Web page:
As a response to the increasing frequency of hate and hate crimes in North America, the New Mexico-based Ardantane Pagan Learning Center invited Canadian Pagan Kerr Cuhulain, to deliver a two-part online class, “Dealing With Hate Crimes”.
Cuhulain lives on the Sunshine Coast of British Columbia, Canada. He is a regular member of the Ardantane faculty and offers various classes via the internet to Ardantane students across North America. He is a retired police officer and dispatcher, who has been a Wiccan for 48 years. During his professional career, he was deeply involved in anti-defamation activism and hate crimes investigations on behalf of Pagan community.
Despite being retired now from the Vancouver Police Department, Cuhulain still takes an active interest in fighting back against intolerant anti-Pagan propaganda. Cuhulain is also the author of a number of Pagan books, including Law Enforcement Guide to Wicca, Pagan Religions: A Handbook for Diversity Training, Witch Hunts and The Wizard: The Story of the First Wiccan Cop to go Public About His Pagan Beliefs.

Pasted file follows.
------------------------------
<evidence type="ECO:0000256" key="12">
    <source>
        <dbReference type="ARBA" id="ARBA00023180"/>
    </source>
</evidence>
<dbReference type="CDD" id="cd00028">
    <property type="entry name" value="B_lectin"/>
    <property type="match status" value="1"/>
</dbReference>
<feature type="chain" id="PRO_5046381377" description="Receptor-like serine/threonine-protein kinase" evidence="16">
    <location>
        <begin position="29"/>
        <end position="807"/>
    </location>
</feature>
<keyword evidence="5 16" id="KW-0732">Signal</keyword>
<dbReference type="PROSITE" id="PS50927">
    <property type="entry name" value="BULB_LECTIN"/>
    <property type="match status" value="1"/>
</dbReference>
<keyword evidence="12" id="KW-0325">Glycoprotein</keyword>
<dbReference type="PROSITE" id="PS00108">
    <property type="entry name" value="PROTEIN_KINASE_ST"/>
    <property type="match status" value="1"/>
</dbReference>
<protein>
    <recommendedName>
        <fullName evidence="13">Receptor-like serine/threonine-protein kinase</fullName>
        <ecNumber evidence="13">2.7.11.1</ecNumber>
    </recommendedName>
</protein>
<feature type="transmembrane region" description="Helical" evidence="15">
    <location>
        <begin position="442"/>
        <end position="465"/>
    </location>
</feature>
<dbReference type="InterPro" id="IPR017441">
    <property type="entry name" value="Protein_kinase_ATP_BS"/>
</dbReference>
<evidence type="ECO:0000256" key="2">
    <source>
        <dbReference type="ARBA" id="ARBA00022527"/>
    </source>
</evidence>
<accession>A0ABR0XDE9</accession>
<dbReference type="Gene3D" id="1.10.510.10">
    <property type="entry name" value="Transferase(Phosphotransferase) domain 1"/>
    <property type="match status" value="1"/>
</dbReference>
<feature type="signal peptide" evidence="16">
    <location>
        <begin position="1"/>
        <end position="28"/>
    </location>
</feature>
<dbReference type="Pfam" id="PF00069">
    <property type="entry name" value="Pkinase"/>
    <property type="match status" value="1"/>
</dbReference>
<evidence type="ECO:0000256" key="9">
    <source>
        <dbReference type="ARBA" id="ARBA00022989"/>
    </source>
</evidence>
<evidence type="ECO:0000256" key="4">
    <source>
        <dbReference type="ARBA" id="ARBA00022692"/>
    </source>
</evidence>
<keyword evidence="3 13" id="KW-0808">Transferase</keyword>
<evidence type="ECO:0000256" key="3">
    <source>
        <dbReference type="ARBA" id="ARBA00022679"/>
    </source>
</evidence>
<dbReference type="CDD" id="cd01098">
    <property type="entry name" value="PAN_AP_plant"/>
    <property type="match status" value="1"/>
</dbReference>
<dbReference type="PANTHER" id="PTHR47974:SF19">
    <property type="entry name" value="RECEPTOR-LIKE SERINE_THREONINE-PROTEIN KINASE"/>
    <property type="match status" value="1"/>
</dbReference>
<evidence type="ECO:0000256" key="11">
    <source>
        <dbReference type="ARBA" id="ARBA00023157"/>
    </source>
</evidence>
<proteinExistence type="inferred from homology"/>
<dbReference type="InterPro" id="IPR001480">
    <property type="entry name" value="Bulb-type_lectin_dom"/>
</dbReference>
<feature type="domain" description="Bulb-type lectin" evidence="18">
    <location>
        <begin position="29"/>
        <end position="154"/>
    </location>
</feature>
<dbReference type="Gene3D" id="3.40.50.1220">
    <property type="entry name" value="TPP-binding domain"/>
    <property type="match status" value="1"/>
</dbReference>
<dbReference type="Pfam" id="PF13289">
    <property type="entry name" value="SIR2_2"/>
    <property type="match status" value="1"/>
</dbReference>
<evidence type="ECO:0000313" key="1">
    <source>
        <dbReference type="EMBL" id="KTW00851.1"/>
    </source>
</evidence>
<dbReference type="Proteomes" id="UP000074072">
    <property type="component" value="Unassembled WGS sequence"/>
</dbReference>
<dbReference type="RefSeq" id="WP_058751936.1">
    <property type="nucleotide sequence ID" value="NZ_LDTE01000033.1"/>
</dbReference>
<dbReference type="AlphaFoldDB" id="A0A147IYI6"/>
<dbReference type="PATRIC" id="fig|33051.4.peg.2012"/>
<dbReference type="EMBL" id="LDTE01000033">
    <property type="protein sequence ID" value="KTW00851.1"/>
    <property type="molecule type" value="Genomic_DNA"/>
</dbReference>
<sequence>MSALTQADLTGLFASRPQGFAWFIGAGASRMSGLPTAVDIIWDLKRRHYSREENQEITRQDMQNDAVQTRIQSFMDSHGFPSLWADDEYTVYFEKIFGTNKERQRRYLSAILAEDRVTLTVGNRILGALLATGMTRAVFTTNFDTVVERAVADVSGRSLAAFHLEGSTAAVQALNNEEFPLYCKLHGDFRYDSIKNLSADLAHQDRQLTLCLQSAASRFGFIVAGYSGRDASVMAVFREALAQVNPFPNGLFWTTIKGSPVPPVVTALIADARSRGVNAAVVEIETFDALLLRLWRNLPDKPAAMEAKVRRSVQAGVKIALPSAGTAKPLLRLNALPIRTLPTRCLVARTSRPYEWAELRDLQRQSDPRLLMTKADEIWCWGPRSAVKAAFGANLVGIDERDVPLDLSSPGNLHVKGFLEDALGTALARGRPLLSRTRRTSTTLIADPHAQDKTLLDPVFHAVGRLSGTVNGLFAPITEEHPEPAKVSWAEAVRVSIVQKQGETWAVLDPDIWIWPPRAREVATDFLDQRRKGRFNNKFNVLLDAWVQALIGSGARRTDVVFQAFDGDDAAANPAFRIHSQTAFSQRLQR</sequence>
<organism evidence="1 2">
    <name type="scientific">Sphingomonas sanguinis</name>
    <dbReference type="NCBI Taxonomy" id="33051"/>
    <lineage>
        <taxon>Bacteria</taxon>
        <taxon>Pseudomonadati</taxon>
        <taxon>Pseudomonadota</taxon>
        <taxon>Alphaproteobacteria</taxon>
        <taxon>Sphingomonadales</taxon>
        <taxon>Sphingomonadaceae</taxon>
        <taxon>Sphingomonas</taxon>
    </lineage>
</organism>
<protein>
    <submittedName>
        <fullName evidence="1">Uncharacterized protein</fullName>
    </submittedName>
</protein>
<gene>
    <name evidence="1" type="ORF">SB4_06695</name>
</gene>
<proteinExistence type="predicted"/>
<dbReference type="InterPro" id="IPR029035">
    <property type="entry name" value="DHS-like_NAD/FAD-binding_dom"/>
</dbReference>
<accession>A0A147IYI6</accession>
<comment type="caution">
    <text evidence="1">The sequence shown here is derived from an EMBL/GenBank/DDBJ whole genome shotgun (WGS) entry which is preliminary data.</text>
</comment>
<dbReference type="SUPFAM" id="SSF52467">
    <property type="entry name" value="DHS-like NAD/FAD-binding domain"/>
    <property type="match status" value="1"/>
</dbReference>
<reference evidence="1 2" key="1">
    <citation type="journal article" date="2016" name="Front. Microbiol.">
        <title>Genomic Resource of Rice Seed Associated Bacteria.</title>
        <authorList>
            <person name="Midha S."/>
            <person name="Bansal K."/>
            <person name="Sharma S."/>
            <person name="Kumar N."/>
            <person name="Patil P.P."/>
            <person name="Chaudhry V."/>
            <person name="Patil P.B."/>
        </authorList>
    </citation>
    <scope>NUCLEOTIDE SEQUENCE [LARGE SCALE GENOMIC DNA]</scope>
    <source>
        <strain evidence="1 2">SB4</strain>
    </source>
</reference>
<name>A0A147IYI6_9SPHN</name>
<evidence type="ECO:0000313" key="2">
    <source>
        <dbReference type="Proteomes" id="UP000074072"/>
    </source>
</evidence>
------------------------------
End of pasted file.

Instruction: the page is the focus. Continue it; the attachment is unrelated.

The relationship between Canada and the U.S. is a close one. On the night of the U.S. presidential election, citizens on both sides of the world’s longest unprotected border sat and watched as the results were reported. In Canada, American politics often outshine domestic ones, dominating the media we share and possessing more scandal and intrigue than domestic news.